Proponents of a nursing home construction ban pending in the Legislature say a building boom is hurting their occupancy.
Opponents of the ban say their newer facilities are expanding the market for nursing home care.
Turns out, they’re both right.
An IBJ analysis of occupancy data from nursing homes built since 2012 and open at least one year found that newer facilities are filling their skilled-nursing beds at a lower rate than established nursing homes statewide.
But the difference is modest and shrinks as the new facilities mature.
In addition, the newly built facilities are filling more beds than are going unfilled at established nursing homes nearby—although nearby facilities still suffered an average occupancy decline of about 3 percentage points.
Those findings could be significant as Senate Bill 460—which would ban construction of new skilled-nursing facilities for three years—comes up for debate in a House committee on March 9.
Lower occupancy spurs higher spending by state government because lower occupancy triggers higher per-patient payments from the state Medicaid program. But estimates so far on the fiscal impact of the three-year ban peg the state’s savings at less than 1 percent of the nearly $500 million it spends each year on nursing home care.
Frank Howland, an economist at Wabash College who has been following the debate on the nursing home ban, said the modest impact on occupancy by newly built facilities—and the small hit to state finances—don’t justify a construction ban.
“I think the case has to be stronger before Indiana shuts down innovation in nursing home care. There may be a good case, I just haven’t seen it,” Howland wrote in an email after reviewing IBJ’s analysis.
But leading Republican legislators appear ready to pass a ban. Rep. Ed Clere, whose House Public Health Committee will debate SB 460, said he expects it to pass right away.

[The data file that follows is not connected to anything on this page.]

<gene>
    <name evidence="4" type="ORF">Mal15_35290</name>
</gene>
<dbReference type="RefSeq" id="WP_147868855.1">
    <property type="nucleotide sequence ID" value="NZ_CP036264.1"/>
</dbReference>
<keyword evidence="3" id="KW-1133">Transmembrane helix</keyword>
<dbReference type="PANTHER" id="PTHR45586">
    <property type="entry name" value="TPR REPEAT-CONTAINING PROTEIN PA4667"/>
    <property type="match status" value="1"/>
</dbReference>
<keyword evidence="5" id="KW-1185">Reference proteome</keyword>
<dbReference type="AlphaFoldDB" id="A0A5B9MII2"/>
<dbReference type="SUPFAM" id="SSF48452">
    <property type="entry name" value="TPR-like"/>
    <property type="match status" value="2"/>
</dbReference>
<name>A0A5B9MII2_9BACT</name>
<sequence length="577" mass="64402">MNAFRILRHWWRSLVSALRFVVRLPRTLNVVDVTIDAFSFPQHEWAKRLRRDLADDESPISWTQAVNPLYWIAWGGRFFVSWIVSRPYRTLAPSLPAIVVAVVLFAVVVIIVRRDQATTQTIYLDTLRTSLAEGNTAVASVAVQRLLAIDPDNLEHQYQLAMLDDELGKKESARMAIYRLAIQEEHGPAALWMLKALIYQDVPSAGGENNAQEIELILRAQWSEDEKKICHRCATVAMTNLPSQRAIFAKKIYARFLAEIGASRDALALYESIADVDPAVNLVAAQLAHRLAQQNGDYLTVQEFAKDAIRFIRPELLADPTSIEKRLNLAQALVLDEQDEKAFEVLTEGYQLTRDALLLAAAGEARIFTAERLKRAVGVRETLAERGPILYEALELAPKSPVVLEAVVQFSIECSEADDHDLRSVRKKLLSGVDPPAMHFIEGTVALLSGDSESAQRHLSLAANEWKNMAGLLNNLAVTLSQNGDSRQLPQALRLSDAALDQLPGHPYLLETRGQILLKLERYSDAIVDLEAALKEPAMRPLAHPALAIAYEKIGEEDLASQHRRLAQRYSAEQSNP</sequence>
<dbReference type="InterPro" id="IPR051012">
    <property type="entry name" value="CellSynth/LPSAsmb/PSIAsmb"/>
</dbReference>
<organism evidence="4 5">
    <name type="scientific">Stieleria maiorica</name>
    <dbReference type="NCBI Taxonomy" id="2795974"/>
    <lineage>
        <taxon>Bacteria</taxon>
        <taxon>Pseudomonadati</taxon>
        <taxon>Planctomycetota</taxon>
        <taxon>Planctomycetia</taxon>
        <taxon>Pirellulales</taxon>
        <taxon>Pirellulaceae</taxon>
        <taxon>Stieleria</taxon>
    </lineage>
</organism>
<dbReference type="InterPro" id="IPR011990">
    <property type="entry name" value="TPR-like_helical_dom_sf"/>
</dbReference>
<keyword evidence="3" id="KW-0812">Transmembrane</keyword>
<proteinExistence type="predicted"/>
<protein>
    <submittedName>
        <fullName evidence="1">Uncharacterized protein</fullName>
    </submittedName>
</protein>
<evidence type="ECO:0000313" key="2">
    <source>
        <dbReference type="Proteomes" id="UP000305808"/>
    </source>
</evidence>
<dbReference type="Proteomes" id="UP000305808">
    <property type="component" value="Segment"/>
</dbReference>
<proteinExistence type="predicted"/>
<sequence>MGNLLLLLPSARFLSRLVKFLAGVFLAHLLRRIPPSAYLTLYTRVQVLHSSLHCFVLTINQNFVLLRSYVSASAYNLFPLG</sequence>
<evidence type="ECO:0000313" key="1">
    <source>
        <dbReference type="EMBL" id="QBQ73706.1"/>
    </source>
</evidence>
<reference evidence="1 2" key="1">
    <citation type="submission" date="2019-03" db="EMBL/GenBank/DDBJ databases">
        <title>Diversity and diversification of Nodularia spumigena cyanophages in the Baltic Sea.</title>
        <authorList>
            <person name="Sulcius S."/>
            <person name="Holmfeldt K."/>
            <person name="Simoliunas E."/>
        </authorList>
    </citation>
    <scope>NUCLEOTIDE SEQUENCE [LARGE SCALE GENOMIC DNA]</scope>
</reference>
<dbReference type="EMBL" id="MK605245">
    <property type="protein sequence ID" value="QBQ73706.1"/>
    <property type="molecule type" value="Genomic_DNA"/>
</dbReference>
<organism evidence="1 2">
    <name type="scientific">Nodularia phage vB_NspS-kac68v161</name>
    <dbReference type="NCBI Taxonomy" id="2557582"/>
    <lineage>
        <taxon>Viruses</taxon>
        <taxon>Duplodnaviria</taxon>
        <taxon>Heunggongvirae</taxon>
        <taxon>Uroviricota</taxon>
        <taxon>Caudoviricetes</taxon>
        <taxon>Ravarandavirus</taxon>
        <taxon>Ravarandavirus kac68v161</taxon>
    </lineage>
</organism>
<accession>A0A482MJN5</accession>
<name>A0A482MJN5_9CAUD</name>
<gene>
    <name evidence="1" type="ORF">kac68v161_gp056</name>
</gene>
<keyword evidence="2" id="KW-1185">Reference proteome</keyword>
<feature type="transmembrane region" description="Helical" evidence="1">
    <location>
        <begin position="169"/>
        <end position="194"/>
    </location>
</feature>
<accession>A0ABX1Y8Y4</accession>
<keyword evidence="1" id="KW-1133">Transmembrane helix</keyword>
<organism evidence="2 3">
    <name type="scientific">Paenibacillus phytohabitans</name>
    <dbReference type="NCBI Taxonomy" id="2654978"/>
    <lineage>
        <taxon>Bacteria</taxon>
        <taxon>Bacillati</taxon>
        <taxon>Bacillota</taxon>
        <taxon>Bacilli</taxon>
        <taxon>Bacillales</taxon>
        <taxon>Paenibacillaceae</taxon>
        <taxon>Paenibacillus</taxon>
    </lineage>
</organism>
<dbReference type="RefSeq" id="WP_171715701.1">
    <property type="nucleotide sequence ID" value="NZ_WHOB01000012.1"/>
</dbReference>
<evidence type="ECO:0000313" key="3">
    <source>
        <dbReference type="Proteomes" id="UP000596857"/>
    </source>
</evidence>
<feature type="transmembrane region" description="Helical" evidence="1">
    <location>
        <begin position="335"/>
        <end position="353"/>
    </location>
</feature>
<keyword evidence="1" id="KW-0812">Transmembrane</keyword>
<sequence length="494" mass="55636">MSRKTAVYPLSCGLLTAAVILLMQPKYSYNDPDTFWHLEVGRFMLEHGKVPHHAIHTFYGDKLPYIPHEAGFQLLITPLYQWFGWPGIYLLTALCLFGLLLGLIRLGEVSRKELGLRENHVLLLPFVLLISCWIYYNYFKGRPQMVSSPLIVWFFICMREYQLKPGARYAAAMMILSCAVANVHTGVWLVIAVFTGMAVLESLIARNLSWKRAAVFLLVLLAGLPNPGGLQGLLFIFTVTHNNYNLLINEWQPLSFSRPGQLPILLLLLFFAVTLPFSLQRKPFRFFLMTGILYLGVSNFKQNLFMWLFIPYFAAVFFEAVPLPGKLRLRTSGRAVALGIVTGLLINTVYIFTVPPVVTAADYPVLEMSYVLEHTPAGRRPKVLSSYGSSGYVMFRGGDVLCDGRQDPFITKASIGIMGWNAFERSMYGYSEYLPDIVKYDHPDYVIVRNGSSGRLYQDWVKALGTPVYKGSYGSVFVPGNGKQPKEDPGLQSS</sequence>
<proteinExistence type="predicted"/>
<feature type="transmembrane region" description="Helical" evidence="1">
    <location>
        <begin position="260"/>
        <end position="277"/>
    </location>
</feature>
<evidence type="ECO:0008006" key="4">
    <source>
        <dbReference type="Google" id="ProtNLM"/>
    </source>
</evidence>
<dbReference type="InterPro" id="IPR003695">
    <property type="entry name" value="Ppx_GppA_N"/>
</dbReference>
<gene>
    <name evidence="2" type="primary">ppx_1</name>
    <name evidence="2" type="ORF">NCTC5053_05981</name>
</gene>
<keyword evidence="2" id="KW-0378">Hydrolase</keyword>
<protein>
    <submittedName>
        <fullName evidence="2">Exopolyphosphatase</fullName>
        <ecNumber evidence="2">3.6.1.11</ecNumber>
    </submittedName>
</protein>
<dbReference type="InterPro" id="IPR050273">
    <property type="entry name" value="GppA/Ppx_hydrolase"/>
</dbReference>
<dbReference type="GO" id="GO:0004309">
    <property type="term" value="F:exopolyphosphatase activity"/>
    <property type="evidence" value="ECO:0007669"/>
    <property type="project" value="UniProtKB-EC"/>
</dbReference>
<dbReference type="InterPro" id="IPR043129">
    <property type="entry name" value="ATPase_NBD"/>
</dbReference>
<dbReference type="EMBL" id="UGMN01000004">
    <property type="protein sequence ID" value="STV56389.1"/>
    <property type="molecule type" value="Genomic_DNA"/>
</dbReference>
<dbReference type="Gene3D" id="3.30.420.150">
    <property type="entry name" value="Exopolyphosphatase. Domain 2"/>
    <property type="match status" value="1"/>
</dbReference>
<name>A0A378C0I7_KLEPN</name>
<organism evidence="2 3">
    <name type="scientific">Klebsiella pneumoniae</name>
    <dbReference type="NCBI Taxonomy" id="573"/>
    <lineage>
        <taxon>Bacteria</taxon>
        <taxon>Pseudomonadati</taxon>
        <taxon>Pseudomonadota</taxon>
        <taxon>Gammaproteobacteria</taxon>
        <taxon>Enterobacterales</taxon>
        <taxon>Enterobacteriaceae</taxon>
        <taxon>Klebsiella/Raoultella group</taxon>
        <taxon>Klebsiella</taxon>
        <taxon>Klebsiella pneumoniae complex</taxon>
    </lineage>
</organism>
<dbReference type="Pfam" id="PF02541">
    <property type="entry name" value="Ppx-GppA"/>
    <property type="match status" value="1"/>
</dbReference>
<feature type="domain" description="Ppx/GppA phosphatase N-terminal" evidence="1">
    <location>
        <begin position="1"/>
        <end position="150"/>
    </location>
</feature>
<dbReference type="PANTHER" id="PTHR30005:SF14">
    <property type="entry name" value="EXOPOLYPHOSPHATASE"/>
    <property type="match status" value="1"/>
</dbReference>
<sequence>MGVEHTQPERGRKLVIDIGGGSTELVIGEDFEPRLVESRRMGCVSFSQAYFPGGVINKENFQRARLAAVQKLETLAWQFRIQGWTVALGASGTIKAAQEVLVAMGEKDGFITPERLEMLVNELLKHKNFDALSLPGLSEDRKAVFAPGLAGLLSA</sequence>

The bill then would go to the House Ways and Means Committee, where its fiscal impact would be debated. That committee’s chairman, Rep. Tim Brown, said the construction ban is needed to help the state shift more patients away from nursing home care, which requires expensive levels of staffing at all times, so they can instead receive care in their homes or in assisted-living facilities.
Indiana’s Medicaid program spends 68 percent of its long-term-care dollars on nursing home care—as opposed to home-based care—ranking higher than all but three states nationally.
“If we can keep the growth down and decrease dollars going to long-term-care institutions, then there could be more dollars for home and community-based care,” Brown said.
Statewide, the recent building boom appears to have been preventing the state from making this shift. Whereas the total number of Hoosiers staying in nursing homes held steady at just more than 50,000 from 2011 to 2014, nursing home companies built 24 facilities that included nearly 2,600 new skilled-nursing beds.
The combination of those two factors—flat patient stays and new building—caused nursing home occupancy statewide to drop from 80 percent in 2011 to 76 percent last year, according to a December analysis by accounting firm Myers & Stauffer.
“When new facilities are being built, then they’re just moving around existing residents,” said Scott Tittle, president of the Indiana Health Care Association, one of three nursing home trade groups pushing for the construction ban.
What’s hurting occupancy?
Not everyone agrees that the statewide drop in occupancy is directly caused by the new facilities.
Zeke Turner, CEO of Carmel-based developer Mainstreet, which has been the most active recent builder of nursing homes, argues that the two factors are entirely unrelated—with occupancy dropping in some counties where no new building has occurred and rising in some counties where new nursing homes have opened.
To test these competing ideas, IBJ’s analysis compared each new facility built to the nearest established nursing home, using occupancy data from the Indiana State Department of Health.
The Health Department does only sporadic spot checks of occupancy when its personnel visit a nursing home to investigate a complaint or during an annual recertification review.